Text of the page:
U.S. investment bank Bear Stearns Cos.
Inc. on Tuesday reported a 15 percent decline in fiscal
second-quarter results due to a steep drop in investment banking
fees, but still beat Wall Street expectations.
The company earned $135.9 million, or 88 cents a share, in
the second quarter ended December 31, compared with a net income
of $160.2 million, or $1.11 a share, in the year-ago period. The
results, however, easily beat Wall Street expectations of 63
cents a share, which had been ratcheted downward following this
summer's financial turmoil.
Investment banking revenues dropped 41 percent in the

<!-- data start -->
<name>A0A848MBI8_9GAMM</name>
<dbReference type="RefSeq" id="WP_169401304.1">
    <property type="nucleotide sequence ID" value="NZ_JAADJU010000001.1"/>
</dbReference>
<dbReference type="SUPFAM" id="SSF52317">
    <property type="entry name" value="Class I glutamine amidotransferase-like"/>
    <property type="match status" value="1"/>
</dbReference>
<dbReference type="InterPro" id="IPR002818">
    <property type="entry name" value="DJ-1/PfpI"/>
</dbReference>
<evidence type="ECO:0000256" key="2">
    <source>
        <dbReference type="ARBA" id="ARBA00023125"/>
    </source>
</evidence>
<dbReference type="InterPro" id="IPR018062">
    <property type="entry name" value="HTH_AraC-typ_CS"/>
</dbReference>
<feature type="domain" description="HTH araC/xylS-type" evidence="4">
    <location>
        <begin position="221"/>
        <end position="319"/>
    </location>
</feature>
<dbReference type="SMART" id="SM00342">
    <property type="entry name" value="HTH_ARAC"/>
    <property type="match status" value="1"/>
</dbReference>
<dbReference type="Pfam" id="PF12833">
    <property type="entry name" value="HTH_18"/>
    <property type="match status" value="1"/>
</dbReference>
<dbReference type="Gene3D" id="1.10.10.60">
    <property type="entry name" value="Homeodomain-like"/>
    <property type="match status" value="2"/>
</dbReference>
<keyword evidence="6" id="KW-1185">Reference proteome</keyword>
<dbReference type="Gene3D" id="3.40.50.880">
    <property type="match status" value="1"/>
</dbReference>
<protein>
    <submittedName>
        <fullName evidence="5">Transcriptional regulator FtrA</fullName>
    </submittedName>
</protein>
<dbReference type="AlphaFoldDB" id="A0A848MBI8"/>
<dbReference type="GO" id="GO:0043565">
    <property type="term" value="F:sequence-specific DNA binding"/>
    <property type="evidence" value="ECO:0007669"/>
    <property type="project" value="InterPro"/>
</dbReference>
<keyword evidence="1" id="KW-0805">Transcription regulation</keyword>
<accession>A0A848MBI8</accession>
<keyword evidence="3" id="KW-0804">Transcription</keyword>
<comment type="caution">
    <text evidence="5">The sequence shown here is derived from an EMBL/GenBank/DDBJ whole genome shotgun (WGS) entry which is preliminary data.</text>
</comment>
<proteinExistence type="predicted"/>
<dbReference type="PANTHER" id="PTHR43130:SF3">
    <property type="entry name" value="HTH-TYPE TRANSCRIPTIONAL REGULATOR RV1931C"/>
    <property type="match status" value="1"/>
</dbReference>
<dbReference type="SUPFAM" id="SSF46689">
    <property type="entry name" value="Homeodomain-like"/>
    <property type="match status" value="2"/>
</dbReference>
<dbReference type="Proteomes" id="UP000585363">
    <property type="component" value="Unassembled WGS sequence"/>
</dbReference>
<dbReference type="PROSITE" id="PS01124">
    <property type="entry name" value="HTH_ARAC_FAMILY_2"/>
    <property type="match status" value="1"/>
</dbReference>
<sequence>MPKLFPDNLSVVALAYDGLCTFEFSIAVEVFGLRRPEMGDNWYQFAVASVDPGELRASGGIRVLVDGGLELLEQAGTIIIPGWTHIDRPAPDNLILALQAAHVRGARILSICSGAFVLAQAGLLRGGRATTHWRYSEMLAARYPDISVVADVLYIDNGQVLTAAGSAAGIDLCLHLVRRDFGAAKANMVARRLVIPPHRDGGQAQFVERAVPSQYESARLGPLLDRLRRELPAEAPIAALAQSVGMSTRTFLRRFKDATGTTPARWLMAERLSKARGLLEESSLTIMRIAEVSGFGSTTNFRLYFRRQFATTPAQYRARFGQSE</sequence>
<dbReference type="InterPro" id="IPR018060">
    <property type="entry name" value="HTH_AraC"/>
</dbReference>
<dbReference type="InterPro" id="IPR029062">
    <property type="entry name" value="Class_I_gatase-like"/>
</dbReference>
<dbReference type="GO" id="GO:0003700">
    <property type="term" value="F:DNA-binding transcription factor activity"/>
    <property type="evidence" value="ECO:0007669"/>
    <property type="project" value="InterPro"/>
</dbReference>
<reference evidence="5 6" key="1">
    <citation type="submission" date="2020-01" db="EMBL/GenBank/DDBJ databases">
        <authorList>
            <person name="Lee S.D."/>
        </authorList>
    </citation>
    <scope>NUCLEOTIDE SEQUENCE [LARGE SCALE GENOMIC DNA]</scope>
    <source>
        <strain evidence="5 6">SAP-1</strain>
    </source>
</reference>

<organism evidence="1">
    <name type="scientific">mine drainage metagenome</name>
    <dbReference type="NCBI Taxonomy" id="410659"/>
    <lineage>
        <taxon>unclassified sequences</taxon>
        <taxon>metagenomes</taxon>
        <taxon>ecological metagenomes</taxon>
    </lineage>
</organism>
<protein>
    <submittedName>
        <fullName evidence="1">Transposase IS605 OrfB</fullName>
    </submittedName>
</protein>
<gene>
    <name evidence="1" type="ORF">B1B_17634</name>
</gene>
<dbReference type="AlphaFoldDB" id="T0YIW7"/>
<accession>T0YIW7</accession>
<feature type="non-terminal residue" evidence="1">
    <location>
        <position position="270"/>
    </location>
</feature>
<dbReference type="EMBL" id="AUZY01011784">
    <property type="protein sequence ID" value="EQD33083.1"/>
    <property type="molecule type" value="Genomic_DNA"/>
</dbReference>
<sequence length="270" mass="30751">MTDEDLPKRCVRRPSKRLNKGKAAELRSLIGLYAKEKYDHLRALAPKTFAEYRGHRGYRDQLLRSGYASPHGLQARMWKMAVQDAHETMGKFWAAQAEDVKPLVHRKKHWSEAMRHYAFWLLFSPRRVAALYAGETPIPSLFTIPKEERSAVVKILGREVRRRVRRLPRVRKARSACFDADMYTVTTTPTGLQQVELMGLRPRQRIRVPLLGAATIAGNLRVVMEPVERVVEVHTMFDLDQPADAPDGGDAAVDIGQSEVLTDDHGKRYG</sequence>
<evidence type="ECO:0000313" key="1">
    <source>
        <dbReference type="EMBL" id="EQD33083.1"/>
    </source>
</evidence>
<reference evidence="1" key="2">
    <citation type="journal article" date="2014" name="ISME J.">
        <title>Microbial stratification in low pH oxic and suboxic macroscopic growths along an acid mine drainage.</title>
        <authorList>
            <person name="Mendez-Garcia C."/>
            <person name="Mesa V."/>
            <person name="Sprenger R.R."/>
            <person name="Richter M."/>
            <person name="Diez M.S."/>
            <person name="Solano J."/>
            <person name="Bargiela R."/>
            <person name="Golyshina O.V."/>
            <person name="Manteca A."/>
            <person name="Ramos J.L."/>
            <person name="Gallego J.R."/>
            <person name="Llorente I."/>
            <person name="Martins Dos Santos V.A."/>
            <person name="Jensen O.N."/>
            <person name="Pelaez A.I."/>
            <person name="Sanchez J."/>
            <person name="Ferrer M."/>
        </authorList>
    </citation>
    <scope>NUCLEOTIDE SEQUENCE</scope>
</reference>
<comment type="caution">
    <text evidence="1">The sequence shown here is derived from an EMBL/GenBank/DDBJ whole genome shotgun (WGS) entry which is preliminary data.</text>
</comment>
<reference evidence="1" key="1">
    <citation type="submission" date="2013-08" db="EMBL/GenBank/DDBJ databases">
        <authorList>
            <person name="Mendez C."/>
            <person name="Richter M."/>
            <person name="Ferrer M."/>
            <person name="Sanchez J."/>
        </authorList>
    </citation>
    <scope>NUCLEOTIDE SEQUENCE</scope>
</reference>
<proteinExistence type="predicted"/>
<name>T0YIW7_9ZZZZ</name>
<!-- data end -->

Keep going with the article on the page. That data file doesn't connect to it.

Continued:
quarter to $163.7 million, from $278.9 million, as the firm
derived fewer revenues from underwriting stock and debt
offerings. Bear Stearns also attributed the drop to a decline in
fees from advising companies on mergers and acquisition, but did
not detail the drop.
Like other U.S. securities firms, Bear Stearns benefited
from increased stock trading revenues in the quarter. Commission
revenues rose 10.5 percent to $254.7 million, from $230.5
million in the year-ago quarter, because of higher clearing and
Principal transactions revenues from making markets in
securities and trading for the firm's own account rose 7.3
percent to $419 million, from $390.5 million in the year-ago
quarter, due to strong results in mortgage-backed securities,
government bonds, derivatives, and arbitrage trading.
The segment's robust results contrasted with the drop in
principal transactions other U.S. securities firms, such as
Merrill Lynch and Co. Inc. have reported for the quarter. Bear
Stearns attributed the increase to increased customer activity
and tight risk management procedures.